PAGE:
What goes up must eventually come down.
And after a year that has seen stock prices soared to record highs,a correction was long overdue.
Stocks do not go up forever and so after about a 30 percent rise over the course of the last 13 months or so.What was probably the most predicted event on the face of the planet actually occurred and that was a pullback.
Think of the pullback is a reset switch that keeps financial markets from overheating.
The stock market has gone too far,too fast.
Investment manager James McBride says that reset came Fridayafter a solid jobs report showed U.S. wages finally starting to rise.
You know they haven’t gone up for it seems like forever and that created a perception in the marketplace and inflation is right around the corner that the Federal Reserve is gonna start raising interest rates.
The concern is that a rapid rise in inflation could prompt the U.S. central bank to raise interest rates more aggressively.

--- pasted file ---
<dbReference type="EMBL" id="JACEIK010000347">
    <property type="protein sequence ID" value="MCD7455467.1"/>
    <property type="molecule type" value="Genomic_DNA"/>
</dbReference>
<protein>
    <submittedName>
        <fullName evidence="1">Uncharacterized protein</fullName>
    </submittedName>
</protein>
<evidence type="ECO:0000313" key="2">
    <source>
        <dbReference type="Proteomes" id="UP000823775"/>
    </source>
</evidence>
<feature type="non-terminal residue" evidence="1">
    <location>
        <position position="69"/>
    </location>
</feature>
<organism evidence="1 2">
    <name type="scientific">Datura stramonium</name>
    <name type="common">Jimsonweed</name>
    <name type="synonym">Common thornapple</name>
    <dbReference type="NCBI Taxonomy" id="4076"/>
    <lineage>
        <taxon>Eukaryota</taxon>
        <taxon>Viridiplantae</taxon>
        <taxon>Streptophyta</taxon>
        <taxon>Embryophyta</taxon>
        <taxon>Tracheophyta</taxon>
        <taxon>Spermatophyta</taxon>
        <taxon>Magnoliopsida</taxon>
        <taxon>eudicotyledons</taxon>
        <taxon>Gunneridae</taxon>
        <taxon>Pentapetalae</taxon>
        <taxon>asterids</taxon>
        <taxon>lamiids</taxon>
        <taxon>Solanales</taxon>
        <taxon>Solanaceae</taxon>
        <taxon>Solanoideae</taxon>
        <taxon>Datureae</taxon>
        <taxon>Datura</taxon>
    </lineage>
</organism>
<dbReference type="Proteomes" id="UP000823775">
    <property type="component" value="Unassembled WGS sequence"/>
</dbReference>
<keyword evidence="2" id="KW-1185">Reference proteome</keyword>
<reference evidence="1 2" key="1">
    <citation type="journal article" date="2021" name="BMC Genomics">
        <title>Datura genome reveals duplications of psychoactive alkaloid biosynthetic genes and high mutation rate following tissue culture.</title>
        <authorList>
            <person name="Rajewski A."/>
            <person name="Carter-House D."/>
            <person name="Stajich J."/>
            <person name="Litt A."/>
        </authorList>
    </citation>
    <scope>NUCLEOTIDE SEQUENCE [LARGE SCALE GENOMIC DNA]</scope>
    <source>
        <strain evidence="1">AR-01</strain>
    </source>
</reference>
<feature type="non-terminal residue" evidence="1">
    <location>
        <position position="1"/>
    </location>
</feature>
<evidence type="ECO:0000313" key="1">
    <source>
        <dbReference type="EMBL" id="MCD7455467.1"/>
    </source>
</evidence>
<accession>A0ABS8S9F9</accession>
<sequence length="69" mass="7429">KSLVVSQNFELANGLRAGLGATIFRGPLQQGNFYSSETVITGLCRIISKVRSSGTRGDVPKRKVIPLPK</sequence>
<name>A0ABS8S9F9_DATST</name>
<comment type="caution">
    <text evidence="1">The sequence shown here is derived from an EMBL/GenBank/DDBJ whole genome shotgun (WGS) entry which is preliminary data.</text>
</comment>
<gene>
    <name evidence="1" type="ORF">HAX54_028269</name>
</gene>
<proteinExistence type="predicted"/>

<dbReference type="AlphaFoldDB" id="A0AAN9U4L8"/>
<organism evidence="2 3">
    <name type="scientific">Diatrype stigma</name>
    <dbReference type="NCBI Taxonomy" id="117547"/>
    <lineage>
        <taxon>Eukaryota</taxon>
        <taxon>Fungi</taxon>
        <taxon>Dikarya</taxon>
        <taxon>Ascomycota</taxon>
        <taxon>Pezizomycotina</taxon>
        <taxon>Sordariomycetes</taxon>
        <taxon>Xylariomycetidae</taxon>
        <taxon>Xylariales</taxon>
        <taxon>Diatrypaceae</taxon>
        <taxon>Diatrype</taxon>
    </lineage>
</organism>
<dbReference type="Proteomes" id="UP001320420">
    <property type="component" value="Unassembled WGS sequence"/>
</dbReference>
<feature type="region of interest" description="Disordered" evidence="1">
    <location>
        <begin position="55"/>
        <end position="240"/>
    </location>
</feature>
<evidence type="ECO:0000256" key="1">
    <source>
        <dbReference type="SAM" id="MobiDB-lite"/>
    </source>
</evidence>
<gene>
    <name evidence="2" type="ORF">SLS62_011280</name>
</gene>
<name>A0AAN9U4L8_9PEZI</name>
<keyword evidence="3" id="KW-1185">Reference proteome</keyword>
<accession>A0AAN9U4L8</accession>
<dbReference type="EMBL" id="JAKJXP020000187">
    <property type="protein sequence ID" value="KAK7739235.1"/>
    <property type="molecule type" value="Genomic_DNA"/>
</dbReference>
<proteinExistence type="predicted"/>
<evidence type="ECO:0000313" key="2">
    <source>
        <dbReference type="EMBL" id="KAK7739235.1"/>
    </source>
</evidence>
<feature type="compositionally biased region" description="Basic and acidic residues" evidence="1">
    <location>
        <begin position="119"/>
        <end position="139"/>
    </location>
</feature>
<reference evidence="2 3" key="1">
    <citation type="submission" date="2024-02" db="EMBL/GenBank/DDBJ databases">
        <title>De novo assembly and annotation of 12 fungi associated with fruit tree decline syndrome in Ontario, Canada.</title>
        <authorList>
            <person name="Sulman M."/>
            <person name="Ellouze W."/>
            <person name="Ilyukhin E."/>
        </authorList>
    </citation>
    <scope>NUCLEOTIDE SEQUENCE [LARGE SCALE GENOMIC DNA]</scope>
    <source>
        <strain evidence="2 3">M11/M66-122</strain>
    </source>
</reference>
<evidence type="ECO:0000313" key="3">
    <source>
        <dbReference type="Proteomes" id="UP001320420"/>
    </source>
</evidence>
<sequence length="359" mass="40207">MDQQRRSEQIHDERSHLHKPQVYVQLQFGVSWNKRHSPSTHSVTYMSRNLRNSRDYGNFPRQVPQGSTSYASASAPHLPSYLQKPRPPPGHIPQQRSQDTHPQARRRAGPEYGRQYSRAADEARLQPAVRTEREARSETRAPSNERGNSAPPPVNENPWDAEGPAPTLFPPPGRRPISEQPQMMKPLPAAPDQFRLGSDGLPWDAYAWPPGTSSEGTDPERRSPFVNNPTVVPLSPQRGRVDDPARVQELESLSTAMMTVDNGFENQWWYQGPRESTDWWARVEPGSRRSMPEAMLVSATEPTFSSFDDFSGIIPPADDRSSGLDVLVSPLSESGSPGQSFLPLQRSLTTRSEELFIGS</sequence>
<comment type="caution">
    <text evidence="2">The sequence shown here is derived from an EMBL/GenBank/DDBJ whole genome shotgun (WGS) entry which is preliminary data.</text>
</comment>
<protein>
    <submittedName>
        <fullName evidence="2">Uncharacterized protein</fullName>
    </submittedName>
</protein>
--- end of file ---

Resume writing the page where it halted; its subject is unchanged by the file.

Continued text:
But equity capital markets chief investment officer Altan Ergun says don’t blame the traders.
He says nearly two-thirds of all stock trades are initiated by computer algorithms.
Actually program trading and the machine trading what we consider to be the majority of the trading in the markets.So when this sell-off started,it’s our belief that the sell-off get exaggerated to the downsideand that was one of the reasons in my view that he has such a sharp sell-off.
On the other hand,a sharp sell-off is an opportunity for bargain hunters,which is likely why Wall Street went the other way Tuesday when the Dow closed 567 points higher following a turbulent day of trading.
Strangely absent from the discussion,president Donald Trump who’s taken credit for the record run-up in stocks,but speaking to lawmakers on Tuesday Treasury Secretary Stephen Mnuchin doubled down on the White House claim.
Again I think he will still claim credit for the fact that it’s up over 30% since the election.
But as almost any economists will tell you, the stock market is not the whole economy.
Mil Arcega for VOA news,Washington